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March 1, 1999

CARDINAL BEVILACQUA ISSUES CHALLENGE
TO EMPLOYERS


ARCHDIOCESE PREPARES FOR WELFARE REFORM DEADLINE

Anthony Cardinal Bevilacqua, Archbishop of Philadelphia, is challenging private sector employers in the Philadelphia region to look to welfare recipients as potential employees, especially after March 3rd. "The changes in Pennsylvania's welfare laws are creating new opportunities for employers to look at job candidates that they might never have otherwise considered for employment," said Cardinal Bevilacqua. "The government wants to transition people from welfare to work and the private sector has a social responsibility to assist this transition."

" It will take great courage on the part of many welfare recipients to turn their lives around. They are being asked to become self-sufficient. God calls on us to share in the responsibility of helping our brothers and sisters by recognizing that everyone has a valuable contribution to make to society," said Cardinal Bevilacqua. "I am asking business leaders of this community to open their doors to these former welfare recipients, many of whom are well-trained and job ready."


The Archdiocese of Philadelphia, which serves as the largest single provider of social services in the Commonwealth, has been preparing for the March 3rd welfare reform deadline when many welfare recipients will begin to lose their cash assistance because of non-compliance with new welfare-to-work rules. The Archdiocese has already provided job training and employment opportunities for more than 100 former welfare recipients.

Approximately 850 families served by Catholic Social Services will be effected by welfare reforms. This includes clients served by Catholic Social Services' Family Service Centers throughout the five-county region. However, Catholic Social Services also anticipates that hundreds of other welfare recipients (who are not necessarily current CSS clients) may emerge needing assistance (through parishes, schools, food cupboards and emergency shelters).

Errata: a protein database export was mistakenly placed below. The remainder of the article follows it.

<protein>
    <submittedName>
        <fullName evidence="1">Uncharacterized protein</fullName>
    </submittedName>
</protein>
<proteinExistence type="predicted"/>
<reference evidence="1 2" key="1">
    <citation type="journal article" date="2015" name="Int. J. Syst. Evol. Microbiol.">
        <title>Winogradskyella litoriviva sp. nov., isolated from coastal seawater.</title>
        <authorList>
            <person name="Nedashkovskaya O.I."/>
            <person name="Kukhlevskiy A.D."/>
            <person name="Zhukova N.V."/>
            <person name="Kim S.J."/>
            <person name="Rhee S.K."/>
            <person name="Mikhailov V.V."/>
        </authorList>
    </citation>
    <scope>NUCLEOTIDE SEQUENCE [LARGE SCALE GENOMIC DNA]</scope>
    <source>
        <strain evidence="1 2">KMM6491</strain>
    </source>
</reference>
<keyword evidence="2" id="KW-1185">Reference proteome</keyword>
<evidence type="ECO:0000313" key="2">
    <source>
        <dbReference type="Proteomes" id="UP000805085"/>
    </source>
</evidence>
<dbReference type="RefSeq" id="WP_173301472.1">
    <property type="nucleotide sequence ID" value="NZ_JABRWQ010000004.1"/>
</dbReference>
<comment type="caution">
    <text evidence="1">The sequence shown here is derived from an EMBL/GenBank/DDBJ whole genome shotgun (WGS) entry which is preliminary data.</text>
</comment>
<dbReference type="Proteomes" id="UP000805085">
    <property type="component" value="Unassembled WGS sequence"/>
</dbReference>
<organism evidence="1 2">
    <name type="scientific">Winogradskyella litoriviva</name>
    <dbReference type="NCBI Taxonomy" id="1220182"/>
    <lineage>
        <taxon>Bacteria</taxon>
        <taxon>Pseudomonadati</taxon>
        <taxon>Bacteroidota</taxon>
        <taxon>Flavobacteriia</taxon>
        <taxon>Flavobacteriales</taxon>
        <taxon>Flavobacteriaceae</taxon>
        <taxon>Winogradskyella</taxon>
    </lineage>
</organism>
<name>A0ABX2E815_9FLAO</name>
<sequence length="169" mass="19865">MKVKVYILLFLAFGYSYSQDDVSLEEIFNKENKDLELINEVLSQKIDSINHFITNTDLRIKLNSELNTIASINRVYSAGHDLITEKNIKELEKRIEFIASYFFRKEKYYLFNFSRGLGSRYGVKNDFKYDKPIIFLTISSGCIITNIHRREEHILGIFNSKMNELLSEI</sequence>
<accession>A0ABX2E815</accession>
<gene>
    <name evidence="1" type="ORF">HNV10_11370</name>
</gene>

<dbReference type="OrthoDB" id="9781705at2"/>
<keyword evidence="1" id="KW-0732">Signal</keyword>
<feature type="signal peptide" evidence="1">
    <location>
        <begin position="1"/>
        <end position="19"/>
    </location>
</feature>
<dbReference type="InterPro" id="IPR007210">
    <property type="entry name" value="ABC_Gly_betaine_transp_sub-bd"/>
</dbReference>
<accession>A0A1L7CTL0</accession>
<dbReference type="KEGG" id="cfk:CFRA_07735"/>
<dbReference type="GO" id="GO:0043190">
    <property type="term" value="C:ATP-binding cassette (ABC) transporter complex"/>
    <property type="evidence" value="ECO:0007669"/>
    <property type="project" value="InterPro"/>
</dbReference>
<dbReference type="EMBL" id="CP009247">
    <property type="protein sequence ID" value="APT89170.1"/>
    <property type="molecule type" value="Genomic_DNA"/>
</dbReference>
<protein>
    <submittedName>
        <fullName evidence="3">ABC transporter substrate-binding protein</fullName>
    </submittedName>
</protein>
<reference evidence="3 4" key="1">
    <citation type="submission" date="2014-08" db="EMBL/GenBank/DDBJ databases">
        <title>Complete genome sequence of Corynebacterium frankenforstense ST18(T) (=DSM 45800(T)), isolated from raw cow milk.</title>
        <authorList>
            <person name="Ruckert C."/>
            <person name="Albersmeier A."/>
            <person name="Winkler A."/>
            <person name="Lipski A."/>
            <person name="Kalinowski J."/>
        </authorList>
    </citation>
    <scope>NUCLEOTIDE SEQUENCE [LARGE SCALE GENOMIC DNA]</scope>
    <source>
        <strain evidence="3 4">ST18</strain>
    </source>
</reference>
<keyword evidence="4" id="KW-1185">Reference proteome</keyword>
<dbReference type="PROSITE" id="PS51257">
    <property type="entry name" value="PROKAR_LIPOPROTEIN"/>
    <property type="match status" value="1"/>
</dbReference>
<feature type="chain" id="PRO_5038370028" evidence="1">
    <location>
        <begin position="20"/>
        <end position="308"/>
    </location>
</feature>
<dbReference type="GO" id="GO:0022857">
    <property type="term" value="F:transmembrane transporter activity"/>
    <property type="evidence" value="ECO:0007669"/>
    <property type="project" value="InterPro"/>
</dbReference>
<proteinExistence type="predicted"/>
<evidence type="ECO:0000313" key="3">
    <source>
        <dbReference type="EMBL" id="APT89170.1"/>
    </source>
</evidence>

To prepare for the possible influx of new needs, the Archdiocese is working in these areas:

> Direct service--
a)
educating Catholic Social Service staff, pastors, and clients.
b) preparing "Welfare to Work Resource Packets", which will be distributed to parishes through
ten Family Service Centers throughout the region. The Family Service Centers will serve as key
points for assistance. The Archdiocese of Philadelphia has mailed Welfare-to-Work Resource
Packets to 750 summer feeding sites, child care centers and schools. Approximately 3000
more packets are being compiled for distribution.
c) providing information, referral and assistance (through Family Service Centers) to individuals and families of all faiths throughout the region

> Training--
a) training, assisting and placing welfare recipients into jobs through the J.O.B.S. (Job Opportunities for Becoming Self-Sufficient) program, contracted with the Private Industry Council (approximately 80 former welfare recipients have been placed in jobs so far, many as Certified Nursing Assistants at nursing homes).

Employment/Community Service Opportunities
a) creating employment slots.
b) creating community service/volunteer opportunities.

Advocacy
a) monitoring reforms to ensure that the law is implemented fairly in accordance with Department of Public Welfare guidelines.
b) working to modify the system to ensure that children of former welfare recipients are protected.

"We are working at every level to make certain that Catholic Social Service clients who are welfare recipients have been given as much information as possible about their obligations, their benefits, and opportunities for job training and community service," said Cardinal Bevilacqua. "Welfare reform is a challenge not only for the client, but for the Commonwealth and for the Church. However, working together as a community, we can create new possibilities for many people."

# # #

Editor's Note: Tonight, from 5:00-6:00 p.m. on WZZD-990-AM, "Welfare Reform" will be the subject of the Cardinal's radio program, Live with Cardinal Bevilacqua. Cardinal Bevilacqua, Monsignor Timothy Senior, Secretary for Catholic Human Services, Velma Clark, Director of the Office for Human Relations, and a former welfare recipient will be available for interviews after the program. If you plan to go to the radio station, please contact Cathy Rossi in the Office for Communications at 215-587-3747.

Contact
Cathy Rossi
Director
215-587-3747

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